Run by Katarina Sevic and Hajnalka Somogyi
Trafo House of Contemporary Art in Budapest (www.trafo.hu) occupies an intriguing position in the landscape of cultural institutions in Hungary. At one end of the spectrum are the newly enlarged and consolidated giant public institutions (the Ludwigmuzeum or Kunsthalle, for instance, the big-boys of Hungarian cultural edifices, organized architecturally in the new Palace of the Arts complex). At the other are the various alternative cultural spaces, artist-run galleries and (private or commercial) galleries. Trafo is big enough as a cultural institution to demand serious support from the various governmental agencies, yet small enough to not be beholden to "official" culture. The focus here is on contemporary and (at times) experimental forms of practice in theater, dance, music and the arts. Trafo has exhibition, performance and production spaces, runs programs that include training studios and workshops and is very active in developing international programs - involving foreign artists in Budapest as well and Hungarian artists abroad. And, of course, Trafo can afford to pay its staff.
Most intriguing from our perspective was Dinamo (www.dinamo.hu), a space maintained by Trafo quasi-formally and through limited patronage, and located adjacent to it. Dinamo however is neither an alternative space nor actually part of Trafo institutionally - the fortunate position of this space (we feel it more than than a space, it is a project) is that Trafo pays the rent, while not officially running the programming. Katarina Sevic and Hajnalka Somogyi (curator of Art at Trafo) run this space, which "serves as a gathering place for the new generation of creative people (not essentially visual artists) where they can organize events, lectures, screenings, series of programs, one-night shows etc" (Somogyi). Dinamo is occasionally referred to (by its keepers, participants, and friends) as a studio, workshop, laboratory, autonomous cultural zone, think-tank, hub, attitude, hang-out, while its official mission is "a space for work, presentation, experiments in the field of art, culture and communication, outside the established realm of art practice." What happens here is both inside and outside of the establishment; a potentially dangerous game turned playful by Sevic and Somogyi. This has allowed them creative risk-taking while at the same time giving the space more visibility and credibility as a project.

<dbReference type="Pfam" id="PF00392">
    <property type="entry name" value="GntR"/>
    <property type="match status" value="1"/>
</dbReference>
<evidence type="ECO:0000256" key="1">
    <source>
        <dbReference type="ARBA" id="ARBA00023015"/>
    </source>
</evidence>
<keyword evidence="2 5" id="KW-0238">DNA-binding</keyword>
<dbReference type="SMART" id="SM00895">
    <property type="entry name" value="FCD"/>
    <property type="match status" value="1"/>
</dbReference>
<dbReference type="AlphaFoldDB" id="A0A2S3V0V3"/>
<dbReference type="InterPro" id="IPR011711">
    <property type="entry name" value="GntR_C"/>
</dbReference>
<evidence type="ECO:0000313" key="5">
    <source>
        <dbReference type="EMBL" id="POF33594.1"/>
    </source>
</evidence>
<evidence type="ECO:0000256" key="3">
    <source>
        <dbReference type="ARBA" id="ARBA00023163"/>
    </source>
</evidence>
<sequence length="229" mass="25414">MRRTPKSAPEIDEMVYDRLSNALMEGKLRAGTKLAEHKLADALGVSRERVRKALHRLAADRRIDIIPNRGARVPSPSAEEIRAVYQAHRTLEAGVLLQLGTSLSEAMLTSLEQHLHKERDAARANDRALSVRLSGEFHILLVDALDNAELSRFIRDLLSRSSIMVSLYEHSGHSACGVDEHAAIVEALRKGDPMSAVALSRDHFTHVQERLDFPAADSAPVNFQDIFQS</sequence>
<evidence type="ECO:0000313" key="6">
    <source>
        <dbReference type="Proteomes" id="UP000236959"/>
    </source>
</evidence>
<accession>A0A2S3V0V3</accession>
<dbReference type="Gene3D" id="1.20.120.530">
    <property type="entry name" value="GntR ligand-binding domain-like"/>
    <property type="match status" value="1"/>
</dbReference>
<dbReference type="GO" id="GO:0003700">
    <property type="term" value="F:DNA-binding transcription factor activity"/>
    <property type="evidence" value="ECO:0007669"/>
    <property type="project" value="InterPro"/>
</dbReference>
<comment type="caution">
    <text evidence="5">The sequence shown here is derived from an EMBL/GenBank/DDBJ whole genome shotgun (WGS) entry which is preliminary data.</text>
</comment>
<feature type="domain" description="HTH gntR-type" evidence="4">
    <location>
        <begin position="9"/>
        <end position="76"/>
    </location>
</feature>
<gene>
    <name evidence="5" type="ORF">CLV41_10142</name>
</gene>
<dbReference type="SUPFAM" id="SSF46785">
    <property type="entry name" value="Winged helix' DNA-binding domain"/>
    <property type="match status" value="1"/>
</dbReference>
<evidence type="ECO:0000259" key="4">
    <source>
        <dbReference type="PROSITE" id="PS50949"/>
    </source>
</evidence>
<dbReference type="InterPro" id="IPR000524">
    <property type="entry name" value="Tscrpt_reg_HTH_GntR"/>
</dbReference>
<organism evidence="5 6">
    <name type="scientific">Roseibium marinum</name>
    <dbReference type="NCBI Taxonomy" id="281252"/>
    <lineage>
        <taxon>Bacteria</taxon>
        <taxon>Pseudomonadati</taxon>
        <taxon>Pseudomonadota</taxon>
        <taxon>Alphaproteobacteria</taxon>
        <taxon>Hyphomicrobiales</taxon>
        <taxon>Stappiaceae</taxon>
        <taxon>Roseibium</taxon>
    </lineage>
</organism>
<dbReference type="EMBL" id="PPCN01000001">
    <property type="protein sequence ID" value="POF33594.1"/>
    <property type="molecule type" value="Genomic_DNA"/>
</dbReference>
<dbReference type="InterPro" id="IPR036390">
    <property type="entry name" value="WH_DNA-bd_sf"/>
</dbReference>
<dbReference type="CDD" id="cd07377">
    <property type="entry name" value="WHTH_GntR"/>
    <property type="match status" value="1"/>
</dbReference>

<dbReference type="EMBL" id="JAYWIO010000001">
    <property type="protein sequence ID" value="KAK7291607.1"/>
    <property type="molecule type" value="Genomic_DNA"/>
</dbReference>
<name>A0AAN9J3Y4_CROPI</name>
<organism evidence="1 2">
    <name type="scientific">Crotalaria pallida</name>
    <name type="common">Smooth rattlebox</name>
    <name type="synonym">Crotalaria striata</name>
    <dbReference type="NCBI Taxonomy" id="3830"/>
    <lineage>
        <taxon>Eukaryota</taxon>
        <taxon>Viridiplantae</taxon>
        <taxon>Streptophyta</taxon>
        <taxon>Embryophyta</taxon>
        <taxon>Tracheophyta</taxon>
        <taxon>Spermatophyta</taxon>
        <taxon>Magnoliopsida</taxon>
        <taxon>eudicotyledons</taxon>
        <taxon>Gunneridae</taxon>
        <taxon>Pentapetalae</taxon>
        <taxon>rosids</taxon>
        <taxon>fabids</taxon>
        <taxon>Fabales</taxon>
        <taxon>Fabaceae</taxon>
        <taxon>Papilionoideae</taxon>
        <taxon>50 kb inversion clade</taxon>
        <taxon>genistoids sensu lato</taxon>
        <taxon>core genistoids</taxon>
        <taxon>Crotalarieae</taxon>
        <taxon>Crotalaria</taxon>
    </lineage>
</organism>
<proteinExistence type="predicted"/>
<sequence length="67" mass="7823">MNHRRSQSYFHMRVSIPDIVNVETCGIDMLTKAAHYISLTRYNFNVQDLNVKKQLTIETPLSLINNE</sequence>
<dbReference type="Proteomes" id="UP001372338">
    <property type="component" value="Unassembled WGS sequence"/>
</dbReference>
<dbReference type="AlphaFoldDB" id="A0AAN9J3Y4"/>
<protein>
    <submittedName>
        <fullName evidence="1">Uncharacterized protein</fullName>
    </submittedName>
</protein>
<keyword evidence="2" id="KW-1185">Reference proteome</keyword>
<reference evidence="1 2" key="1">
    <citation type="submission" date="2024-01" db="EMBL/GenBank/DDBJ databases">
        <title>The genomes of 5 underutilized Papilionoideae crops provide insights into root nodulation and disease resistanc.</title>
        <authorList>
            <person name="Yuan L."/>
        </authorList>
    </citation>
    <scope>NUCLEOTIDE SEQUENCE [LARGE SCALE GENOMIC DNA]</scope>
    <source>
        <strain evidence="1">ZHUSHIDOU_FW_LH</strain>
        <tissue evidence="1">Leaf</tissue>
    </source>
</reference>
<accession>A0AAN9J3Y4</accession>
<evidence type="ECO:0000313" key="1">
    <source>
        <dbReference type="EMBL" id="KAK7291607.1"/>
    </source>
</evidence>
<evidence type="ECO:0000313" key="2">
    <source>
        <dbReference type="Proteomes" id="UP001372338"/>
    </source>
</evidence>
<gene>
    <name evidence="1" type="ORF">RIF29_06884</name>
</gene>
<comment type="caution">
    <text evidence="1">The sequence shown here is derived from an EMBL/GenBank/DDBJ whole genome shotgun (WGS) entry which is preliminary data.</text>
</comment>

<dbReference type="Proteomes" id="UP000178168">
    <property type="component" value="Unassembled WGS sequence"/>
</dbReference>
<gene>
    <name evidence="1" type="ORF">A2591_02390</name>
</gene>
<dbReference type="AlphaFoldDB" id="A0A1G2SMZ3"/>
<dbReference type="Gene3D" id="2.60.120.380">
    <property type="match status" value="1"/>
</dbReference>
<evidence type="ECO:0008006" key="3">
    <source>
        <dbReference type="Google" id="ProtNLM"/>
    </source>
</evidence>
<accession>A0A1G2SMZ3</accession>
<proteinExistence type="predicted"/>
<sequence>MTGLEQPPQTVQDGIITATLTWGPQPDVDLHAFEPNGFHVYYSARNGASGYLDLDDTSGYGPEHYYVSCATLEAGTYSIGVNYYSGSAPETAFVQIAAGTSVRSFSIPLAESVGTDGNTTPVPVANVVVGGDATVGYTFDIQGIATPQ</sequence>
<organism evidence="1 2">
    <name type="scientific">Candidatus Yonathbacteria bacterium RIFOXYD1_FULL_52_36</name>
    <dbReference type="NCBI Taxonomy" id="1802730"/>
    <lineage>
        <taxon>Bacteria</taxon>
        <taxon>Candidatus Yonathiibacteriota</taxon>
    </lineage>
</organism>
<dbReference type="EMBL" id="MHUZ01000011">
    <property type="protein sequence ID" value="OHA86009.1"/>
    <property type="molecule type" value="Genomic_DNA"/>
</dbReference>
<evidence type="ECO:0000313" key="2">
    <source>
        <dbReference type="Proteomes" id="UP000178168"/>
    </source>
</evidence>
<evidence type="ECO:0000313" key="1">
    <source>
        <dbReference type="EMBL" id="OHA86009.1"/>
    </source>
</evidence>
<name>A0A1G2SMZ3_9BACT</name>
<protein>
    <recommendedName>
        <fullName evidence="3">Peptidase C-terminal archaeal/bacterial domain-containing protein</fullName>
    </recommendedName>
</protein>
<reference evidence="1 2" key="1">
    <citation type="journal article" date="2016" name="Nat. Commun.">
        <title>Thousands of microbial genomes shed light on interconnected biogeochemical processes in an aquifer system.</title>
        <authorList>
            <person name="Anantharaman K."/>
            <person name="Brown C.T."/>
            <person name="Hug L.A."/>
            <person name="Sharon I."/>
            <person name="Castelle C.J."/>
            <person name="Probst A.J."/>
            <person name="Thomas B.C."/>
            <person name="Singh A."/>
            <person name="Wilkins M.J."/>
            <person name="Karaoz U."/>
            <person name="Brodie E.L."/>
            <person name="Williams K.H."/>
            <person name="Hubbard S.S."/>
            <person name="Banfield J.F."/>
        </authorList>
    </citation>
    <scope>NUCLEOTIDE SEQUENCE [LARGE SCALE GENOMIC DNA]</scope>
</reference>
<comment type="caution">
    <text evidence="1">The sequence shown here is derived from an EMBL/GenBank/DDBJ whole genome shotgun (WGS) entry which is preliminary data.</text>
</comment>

Dinamo is proof that one need not have an institutional infrastructure, a solid budget or even clean walls to become an important and influential cultural space (though patronage helps). The delicate negotiation of its becoming is an acknowledgement of continuous flux: it is not built on aspirations for longevity, not on a fixed notion of what, indeed, the (social and physical) space itself actually is. The physical space of the room as well as the social space it activates are far from the clean surfaces, clean identities, clean politics of more institutional settings. The walls are rough and far from white, the carpet is uneven, stairs lead to nowhere but act, instead, as storage for a surprising assortment of furniture parts, lamps, pillows and unassembled cabinetry. Everywhere you see residue of former projects: signs painted by little kids, posters and cards from previous shows, holes in the walls, bunches of tape, cloth covers, the signs and smells of a well-lived in, well-used environment. Each new presence responds to, builds upon all those before it - it is not necessarily a harmonious, pretty picture. Nor is the social environment (that other, less physically bound aspect of what Dinamo is) necessarily homogenous. The Dinamo-ees (caretakers, visitors, collaborators, participants) range in occupation, age and political affiliation - from established artists to young anarchists, Hungarian and foreign alike. It is rough, fresh, and it smells a whole lot like what autonomous collectivity might very well be.
In its initial year (2003-2004), the programming was fairly tightly organized, with calls for entries from local artists. Very quickly however, a self-organized dynamic lead to a more organic way of programming. Projects became initiated from many different sources, intersecting in the physical space of Dinamo at times for a month, at times for just an evening, with Sevic and Somogyi as main channels, keepers of the schedule, hosts - themselves not one, but two, gravitational presences. Because there is less of a centralized organization, Dinamo may not have an official profile in the sense of more institutional spaces; it seems, however, to attract a public, projects and events through osmosis - once established, the space is well-known and attended by a group of loyal followers who heavily utilize and understand its unique character as a promoter of interdisciplinary and collaborative production, with the relationship between cultural practice and public space seemingly at the heart of the matter.
Dinamo has been closed since 2006.
It was a very low-budget project, nobody got salaries, and the installation costs were very small. Those were funded through some applications we made under the umbrella of Trafo.
There were no commissions of works. Dinamo was more an event and process space, rather than an exhibition space.
Everything was organized organically, together with people using the space.